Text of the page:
Cyptography Research asks chip or card manufacturers to pay for use of its patented security measures
In the late 1990s, a scare tore through the smart card community when the media began running articles attacking the security of the cards and calling into question the vulnerability of chip card-enabled systems. The threat had a very serious sounding name, differential power analysis (DPA), and the concern spread quickly.
The Australian Financial Review broke the story on June 6, 1998 leading with the ominous statement, “A ruinous security problem has jeopardized the viability of millions of smartcards in GSM mobile phones as well as the recently introduced Telstra Phonecard.” A series of doom and gloom articles followed in technology publications and major newspapers and periodicals.
According to the accounts, a group of young cryptographers in San Francisco had discovered a way to extract the encryption keys protecting data in a chip, thus opening its contents for unintended use. The ramifications for the burgeoning GSM market and highly touted stored value programs such as Mondex, Proton, and VisaCash seemed significant.
The smart card industry attempted to brush off the significance of the threat pointing to the fact that the attack was confined to laboratory environments and that no actual issued cards had been compromised. But the damage was done … it was another public relations hit to an industry trying to define itself in the eyes of the average consumer.
Thankfully, the average consumer is fickle. Within months, DPA was forgotten about by all but the most security-focused in the chip and related industries. The media was on to the next story and the crisis disappeared as quickly as it had materialized.
Fast forward to November 2004
San Francisco-based Cryptography Research, which specializes in developing and licensing technology to solve complex data security problems, officially announced that it had established a licensing program for its patented DPA countermeasures … and, according to Kit Rodgers, VP of Licensing for Cryptography Research, virtually every chip card issued in the market uses the patented countermeasures. But wait a minute. To the casual observer of the smart card industry, it seemed that DPA’s “15 minutes of fame” had passed before the millennium. What happened?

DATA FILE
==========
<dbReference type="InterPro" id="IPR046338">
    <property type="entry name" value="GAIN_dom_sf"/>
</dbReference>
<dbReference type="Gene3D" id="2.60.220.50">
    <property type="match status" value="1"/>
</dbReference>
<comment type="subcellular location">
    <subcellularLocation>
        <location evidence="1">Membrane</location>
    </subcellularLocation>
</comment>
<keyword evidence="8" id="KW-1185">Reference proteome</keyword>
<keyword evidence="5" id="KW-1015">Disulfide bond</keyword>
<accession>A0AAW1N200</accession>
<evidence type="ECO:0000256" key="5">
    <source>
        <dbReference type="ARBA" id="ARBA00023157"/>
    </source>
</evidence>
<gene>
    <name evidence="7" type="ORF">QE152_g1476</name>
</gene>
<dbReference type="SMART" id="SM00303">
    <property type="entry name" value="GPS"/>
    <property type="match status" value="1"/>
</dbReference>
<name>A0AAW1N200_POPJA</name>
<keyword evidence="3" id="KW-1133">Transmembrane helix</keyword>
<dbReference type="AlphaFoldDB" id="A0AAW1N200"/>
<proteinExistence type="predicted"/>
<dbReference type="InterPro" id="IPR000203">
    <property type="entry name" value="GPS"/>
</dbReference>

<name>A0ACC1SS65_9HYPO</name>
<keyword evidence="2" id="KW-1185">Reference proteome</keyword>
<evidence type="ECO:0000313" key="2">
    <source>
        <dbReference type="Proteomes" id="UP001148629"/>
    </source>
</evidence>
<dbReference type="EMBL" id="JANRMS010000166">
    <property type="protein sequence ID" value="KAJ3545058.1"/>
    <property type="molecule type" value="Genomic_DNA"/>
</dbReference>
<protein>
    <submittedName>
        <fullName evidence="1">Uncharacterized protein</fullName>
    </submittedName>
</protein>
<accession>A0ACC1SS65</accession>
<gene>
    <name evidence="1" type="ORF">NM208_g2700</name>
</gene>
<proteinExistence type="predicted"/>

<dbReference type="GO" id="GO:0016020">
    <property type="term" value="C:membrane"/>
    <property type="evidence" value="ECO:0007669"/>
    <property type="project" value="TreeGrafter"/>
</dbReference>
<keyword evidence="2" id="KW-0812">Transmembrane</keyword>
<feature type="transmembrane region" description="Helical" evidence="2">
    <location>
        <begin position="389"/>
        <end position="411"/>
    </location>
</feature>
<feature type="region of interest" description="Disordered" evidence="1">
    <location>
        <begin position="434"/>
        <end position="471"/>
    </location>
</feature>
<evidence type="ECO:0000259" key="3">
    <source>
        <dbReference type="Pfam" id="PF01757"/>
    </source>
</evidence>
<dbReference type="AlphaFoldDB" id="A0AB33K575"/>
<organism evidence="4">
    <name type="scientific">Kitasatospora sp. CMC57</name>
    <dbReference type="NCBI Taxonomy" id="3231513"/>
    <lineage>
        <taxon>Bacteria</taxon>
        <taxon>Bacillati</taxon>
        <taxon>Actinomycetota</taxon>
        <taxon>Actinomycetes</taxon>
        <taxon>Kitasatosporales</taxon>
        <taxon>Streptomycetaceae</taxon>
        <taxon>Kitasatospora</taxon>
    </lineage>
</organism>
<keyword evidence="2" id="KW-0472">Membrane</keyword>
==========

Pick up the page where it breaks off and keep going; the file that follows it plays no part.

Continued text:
It turns out that DPA really was a credible threat to chip security, and it turns out that Paul Kocher, one of the young cryptographers that discovered DPA, is the founder of Cryptography Research. At first blush, this might seem odd – the same guy that discovered the threat is selling countermeasures to defend against it.
In reality, this is not uncommon in data security circles. It stands to reason that the people discovering the weakness are often in the best position to fix it. If the threat is deemed real following scrutiny by the industry, the protection against the threat is necessary and has inherent value to the industry. That is exactly what happened in this case, says to Mr. Rodgers.
So what happened during the 6-plus years that passed between the Australian Financial Review article and the announcement of the licensing program?
It turns out that Mr. Kocher and Cryptography Research had shown the vulnerabilities they discovered to Mondex, Visa, and others prior to the 1998 media storm. These card issuers then brought the silicon and card suppliers to see the DPA demonstration. According to Mr. Rodgers, “Under NDA we showed them how to mask and minimize the vulnerabilities. We told them we would be coming back for licensing once the patents were issued.”
In April 2004, the company announced that it had been granted a series of patents broadly covering countermeasures to DPA attacks. These include:
- U.S. Patent #6,654,884: Hardware-level mitigation and DPA countermeasures for cryptographic devices;
- U.S. Patent #6,539,092: Leak-resistant cryptographic indexed key update;
- U.S. Patent #6,510,518: Balanced cryptographic computational method and apparatus for leak minimization in smartcards and other cryptosystems;
- U.S. Patent #6,381,699: Leak-resistant cryptographic method and apparatus;
- U.S. Patent #6,327,661: Using unpredictable information to minimize leakage from smartcards and other cryptosystems;